My youngest boy recently got engaged. Hurrah! I was very excited to welcome his sweet future wife to the family. He had a very elaborate plan that worked almost to perfection, culminating in a celebratory dinner with her parents who came in as a surprise. To commemorate the occasion, I got her a ring dish from the gift shop at the restaurant where we ate. I also made her a t-shirt to celebrate the step up from girlfriend to fiancée. I thought this would make a great quick tip — showing you how to strikethrough text as I did.
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What doesn’t work
To create a strikethrough, many beginners will simply use the drawing tools to draw a line through the text like this:
However, as soon as they cut the HTV they realize that doesn’t work. Here’s why — a line you draw is just one dimension. It has length, but no width. So, it only cuts a slit, as if you had sliced through it with a knife. In fact, this is a very common mistake when doing any project.
What is needed is a 2-dimensional element — something with both length and width. There are a couple of different ways to do that. First, I’ll show you how to make something with 2 dimensions. Then make sure to read at the end how to get it to form a single piece with the word and cut correctly. Trust me — it may not be what you think.
Option 1: Strikethrough with a rectangle
The first option is to draw a rectangle through your word. It can have flat edges, or with the Draw a Rounded Rectangle option you can have rounded edges. Click the tool, then move your mouse over to the drawing area to the left of your word. Click and drag to begin drawing the rectangle. Release the mouse button once you’re to the right of the word.
The advantage of doing it this way is that if you need to resize your word, the rectangle will resize with it proportionally. And it can be easier to choose the correct cut options (more on that below).
Option 2: Strikethrough with a thick line
The other way to do a strikethrough is to go ahead and draw a plain line…
HINT: To draw a perfectly horizontal line, hold the SHIFT key as you draw.
…but then raise it’s line thickness.
Do it this way if you feel more comfortable drawing a line instead of a rectangle. Just know that if you have to resize your design, the line will remain the same thickness, so will not continue to be in the same proportion to your design.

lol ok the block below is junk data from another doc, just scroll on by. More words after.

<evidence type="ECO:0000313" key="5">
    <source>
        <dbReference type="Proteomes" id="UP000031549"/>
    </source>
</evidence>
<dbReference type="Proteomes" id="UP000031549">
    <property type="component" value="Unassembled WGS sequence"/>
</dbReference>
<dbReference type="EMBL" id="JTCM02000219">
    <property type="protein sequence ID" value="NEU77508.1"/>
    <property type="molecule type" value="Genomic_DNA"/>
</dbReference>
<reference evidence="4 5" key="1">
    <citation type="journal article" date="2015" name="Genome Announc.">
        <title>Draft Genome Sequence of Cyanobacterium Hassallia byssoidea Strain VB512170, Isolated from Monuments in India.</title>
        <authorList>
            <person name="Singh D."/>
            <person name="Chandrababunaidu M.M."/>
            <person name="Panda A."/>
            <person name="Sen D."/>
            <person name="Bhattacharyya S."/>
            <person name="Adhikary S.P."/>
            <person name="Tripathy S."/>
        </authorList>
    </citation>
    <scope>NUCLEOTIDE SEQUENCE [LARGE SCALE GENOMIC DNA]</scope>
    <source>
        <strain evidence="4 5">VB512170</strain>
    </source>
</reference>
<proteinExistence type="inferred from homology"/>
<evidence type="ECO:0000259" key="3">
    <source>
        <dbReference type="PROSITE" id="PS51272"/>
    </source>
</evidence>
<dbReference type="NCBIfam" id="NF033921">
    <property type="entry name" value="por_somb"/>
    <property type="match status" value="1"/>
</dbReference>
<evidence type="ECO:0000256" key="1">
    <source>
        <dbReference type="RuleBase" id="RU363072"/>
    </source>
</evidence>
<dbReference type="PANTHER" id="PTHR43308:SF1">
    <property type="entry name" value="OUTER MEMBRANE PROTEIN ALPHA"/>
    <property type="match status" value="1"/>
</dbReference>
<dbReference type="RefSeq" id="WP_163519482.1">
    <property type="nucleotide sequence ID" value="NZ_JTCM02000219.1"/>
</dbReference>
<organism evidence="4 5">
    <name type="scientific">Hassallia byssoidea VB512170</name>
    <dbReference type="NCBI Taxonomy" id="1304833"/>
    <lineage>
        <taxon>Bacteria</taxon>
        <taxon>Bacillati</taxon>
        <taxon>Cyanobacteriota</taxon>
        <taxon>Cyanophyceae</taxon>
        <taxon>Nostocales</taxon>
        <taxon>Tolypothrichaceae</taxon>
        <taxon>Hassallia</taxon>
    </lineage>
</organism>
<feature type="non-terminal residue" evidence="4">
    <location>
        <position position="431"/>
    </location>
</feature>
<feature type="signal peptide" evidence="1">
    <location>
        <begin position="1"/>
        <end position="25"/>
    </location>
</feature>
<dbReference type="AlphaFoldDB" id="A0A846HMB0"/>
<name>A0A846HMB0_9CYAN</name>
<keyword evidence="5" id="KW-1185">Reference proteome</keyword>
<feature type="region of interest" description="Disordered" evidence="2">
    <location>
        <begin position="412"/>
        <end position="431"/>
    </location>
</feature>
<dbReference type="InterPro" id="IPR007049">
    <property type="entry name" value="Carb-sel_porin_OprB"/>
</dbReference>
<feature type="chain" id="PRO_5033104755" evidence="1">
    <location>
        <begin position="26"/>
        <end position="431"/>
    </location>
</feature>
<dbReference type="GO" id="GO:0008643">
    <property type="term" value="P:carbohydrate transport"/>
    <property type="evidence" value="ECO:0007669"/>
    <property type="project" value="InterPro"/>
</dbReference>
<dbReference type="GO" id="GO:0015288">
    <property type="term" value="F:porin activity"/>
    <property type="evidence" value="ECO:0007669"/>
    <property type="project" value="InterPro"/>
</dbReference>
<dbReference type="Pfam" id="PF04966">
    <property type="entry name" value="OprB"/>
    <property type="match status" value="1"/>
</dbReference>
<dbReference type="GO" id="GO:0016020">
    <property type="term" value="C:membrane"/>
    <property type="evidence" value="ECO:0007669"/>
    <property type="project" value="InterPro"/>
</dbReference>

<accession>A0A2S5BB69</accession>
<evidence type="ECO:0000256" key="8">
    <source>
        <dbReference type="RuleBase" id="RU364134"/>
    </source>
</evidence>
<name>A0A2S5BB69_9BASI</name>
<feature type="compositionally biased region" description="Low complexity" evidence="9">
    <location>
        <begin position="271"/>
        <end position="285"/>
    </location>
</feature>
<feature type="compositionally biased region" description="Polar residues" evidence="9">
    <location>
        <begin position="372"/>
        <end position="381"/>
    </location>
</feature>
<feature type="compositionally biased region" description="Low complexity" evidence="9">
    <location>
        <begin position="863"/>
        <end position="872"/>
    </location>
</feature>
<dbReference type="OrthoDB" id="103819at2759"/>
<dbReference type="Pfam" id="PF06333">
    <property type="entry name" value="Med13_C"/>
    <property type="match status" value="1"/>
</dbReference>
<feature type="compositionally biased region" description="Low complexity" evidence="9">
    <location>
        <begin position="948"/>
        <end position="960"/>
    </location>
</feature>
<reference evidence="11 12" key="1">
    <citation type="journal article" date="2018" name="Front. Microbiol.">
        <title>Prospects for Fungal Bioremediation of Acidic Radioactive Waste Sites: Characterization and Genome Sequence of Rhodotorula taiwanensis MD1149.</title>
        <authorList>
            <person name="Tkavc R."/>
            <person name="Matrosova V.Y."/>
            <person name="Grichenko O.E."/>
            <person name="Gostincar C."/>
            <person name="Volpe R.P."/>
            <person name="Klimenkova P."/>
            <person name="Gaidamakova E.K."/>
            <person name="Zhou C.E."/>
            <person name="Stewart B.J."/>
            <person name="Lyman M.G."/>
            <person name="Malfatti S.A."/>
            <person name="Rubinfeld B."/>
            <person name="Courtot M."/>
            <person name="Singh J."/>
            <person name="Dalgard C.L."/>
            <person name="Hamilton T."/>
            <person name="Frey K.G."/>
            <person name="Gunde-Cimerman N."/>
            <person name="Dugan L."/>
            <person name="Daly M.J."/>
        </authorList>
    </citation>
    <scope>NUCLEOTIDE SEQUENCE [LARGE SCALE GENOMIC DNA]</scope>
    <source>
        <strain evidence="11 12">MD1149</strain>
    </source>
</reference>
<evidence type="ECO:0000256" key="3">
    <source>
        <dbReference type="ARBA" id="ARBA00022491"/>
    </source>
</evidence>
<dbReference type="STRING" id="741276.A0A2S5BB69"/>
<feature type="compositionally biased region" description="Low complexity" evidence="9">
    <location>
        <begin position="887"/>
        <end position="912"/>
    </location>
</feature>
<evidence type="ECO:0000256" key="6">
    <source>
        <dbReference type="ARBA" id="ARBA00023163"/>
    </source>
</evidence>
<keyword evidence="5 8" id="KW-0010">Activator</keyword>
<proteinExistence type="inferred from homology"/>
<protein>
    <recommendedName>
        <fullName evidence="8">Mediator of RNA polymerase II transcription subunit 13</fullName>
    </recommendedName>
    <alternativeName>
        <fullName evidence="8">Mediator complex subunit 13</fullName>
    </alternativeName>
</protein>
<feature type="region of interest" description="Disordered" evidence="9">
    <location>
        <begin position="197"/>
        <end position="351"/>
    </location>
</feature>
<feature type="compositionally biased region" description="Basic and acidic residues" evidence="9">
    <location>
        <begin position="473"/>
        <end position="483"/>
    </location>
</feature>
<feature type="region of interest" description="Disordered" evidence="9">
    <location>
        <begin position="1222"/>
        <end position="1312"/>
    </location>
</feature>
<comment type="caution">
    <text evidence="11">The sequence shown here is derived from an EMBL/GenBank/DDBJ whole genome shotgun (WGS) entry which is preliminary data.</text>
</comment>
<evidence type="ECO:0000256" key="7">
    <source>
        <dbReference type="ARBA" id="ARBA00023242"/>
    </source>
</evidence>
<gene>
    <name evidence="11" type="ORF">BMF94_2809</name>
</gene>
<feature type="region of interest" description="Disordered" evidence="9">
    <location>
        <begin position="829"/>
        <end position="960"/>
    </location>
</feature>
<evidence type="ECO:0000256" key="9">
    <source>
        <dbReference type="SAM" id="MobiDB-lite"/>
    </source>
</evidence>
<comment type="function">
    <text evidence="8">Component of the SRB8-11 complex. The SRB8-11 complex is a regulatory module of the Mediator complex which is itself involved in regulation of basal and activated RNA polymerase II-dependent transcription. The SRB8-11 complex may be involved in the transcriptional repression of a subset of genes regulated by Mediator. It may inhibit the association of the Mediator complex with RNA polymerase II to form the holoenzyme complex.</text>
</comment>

Making the parts cut as one
So far, you have your elements — word(s) and either a rectangle or a line. But if you don’t tell the software to make them cut as one, you’re still going to wind up with a problem.
Many people will advise you to weld the text to the line. BUT BUT BUT — if you do that, they become permanently one piece. There are several implications to that. Your words are no longer editable text but a regular image. That means if you decided to change the font or realize you misspelled a word, you can’t change it. You couldn’t decide to make the line thicker or thinner.
There’s a much better option.
Cut Edge or AutoWeld instead of Weld
In the current version of the software, text defaults to Cut Edge/AutoWeld when you type it. What that means is that if you are using a script font, where the letters overlap they don’t cut into one another.
You can use the same principle here. Anywhere where one element overlaps another element, if you choose Cut Edge/AutoWeld, the overlaps don’t cut. It’s a much better option, because the text stays editable and you can separate the design pieces later if necessary. Once you weld, you can’t. And don’t worry — parts like the inside of a letter “o” will still cut because a letter like that is in a compound path. You can read all about Cut Edge here and AutoWeld here.
***Here’s a critical tip. If you’re cutting in that by line color or by fill color mode, the 2 pieces MUST have the same line or fill color, respectively. That’s why I said using a rectangle was a bit easier when selecting the cut mode.***
To choose one of these cut options, you’d go into the Send area, select both the text and the shape, and choose Cut Edge in standard cut mode…
…or check the box for AutoWeld when cutting by line, fill or layer.
Why it’s better
The good thing about doing a strikethrough in one of these ways instead of welding is that you’re telling the software exactly what to do.
- By choosing Cut Edge/AutoWeld on a shape, you’re telling it to not allow the machine to cut into any other design piece that it overlaps that ALSO has Cut Edge/AutoWeld selected.
- If your word is a design rather than something you typed (non-editable text), you’re making sure that text is going to not cut the overlaps.
- On a thick line, Cut goes right down the middle of the line, while Cut Edge/AutoWeld cuts on the outside of it. That means with one element — a line — you have 2 different options. You won’t want to use Cut this time, but you might in the future (it’s an easy way to make a bleed on a print and cut).
- If you are perhaps doing a print and cut, if you weld your pieces you can only have one fill color or fill pattern. With Cut Edge/AutoWeld, you can have both because they have not permanently become one piece.
The main keys are to–
- make sure that the same cut style is selected on ALL the pieces.
- follow the rule about needing the same line or fill color if cutting by line or fill.
Always check your Cut Preview to make sure. Learning to read that will save you a TON of headaches! You’ll see ahead of time right where the software is going to tell the machine to cut.
My future daughter-in-law loved the shirt. Here’s a photo of the happy couple–
I’ll probably be sharing wedding decor projects in the coming months as her mom is a Silhouetter, too. I knew I liked this girl!